KWAME HOLMAN: Australian authorities are investigating whether the ship was taking an unauthorized shortcut through the reefs.
More than 80 people died today in heavy flooding and landslides in Brazil. Torrential rains swamped Rio de Janeiro, paralyzing traffic and closing most businesses and schools. The mudslides hit Rio's hillside slums the hardest, where at least 50 people died. The rain fell for 15 hours straight, and more rain is expected in the next few days.
Britain began preparations for a general election set for May 6. Prime Minister Gordon Brown's Labor Party is trailing in opinion polls to the Conservatives, led by David Cameron.
We have a report from Gary Gibbon of Independent Television News.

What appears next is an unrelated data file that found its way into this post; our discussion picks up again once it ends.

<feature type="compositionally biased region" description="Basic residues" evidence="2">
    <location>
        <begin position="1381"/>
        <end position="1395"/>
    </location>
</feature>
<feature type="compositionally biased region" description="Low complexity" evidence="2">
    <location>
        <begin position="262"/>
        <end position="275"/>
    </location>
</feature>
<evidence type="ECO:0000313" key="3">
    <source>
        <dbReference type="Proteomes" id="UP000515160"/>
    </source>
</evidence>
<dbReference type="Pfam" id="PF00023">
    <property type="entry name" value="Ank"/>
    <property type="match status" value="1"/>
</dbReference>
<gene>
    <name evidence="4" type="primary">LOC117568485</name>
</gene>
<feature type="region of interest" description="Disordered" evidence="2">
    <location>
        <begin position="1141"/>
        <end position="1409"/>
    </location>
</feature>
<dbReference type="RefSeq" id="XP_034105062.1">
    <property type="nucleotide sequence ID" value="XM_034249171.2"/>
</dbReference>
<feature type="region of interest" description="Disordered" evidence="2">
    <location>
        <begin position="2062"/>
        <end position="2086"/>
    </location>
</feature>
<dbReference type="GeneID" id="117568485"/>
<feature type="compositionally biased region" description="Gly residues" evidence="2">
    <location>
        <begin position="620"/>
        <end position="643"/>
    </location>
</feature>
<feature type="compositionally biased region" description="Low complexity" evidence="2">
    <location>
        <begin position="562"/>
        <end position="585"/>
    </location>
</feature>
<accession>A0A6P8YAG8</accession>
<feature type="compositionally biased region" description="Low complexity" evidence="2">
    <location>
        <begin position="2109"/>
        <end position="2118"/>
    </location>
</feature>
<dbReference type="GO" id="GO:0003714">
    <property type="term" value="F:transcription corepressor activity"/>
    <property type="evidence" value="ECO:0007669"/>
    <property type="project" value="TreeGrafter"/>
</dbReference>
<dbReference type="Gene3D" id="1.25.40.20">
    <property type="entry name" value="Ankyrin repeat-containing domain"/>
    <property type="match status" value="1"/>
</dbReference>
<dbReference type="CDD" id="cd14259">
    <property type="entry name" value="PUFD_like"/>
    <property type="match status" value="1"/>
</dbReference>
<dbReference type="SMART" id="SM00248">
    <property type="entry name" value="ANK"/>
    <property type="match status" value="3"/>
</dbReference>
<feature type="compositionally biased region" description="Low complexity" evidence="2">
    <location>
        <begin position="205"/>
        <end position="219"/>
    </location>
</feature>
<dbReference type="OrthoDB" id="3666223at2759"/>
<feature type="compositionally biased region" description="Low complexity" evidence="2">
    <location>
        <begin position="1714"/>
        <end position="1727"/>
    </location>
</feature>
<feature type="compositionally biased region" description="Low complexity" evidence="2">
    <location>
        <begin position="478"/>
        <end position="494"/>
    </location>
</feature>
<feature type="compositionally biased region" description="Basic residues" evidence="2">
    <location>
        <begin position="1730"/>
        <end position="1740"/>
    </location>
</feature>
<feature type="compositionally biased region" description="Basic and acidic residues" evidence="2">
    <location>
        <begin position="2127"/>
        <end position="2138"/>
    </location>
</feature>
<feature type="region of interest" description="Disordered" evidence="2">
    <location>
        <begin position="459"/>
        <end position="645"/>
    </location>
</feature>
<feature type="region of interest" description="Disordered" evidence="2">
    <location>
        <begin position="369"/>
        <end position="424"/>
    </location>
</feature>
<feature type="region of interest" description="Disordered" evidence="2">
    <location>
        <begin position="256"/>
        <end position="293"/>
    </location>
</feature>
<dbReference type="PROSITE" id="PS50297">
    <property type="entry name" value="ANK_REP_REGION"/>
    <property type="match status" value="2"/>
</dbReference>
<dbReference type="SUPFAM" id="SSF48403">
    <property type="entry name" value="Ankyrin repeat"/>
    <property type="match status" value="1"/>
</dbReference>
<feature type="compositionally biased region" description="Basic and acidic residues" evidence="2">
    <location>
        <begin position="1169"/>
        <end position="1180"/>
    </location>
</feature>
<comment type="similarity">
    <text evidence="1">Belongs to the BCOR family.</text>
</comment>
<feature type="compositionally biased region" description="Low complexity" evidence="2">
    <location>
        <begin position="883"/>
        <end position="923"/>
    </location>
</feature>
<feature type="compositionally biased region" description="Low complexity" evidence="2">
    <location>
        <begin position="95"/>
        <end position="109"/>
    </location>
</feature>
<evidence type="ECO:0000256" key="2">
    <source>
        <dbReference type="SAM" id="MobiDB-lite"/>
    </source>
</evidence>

GARY GIBBON: The queen hopped back to Buckingham Palace from Windsor only minutes before the prime minister set off to see her. Gordon Brown said the May 6 election date was the worst-kept secret. His route to the palace, no secret to Conservative campaigners trying to catch the helicopter's eye.
When Gordon Brown returned to Number 10 with the queen's formal permission to announce the election date, the Cabinet was lined up behind him for his declaration.
GORDON BROWN, British prime minister: The queen has kindly agreed to the dissolution of parliament and a general election will take place on May the 6th.
I'm asking the British people, I'm asking you, the British people, for a clear and straightforward mandate to continue the urgent and hard work of securing the recovery, building our industries for the future, and creating a million skilled jobs over the next five years. The future is within our grasp. It is a future fair for all.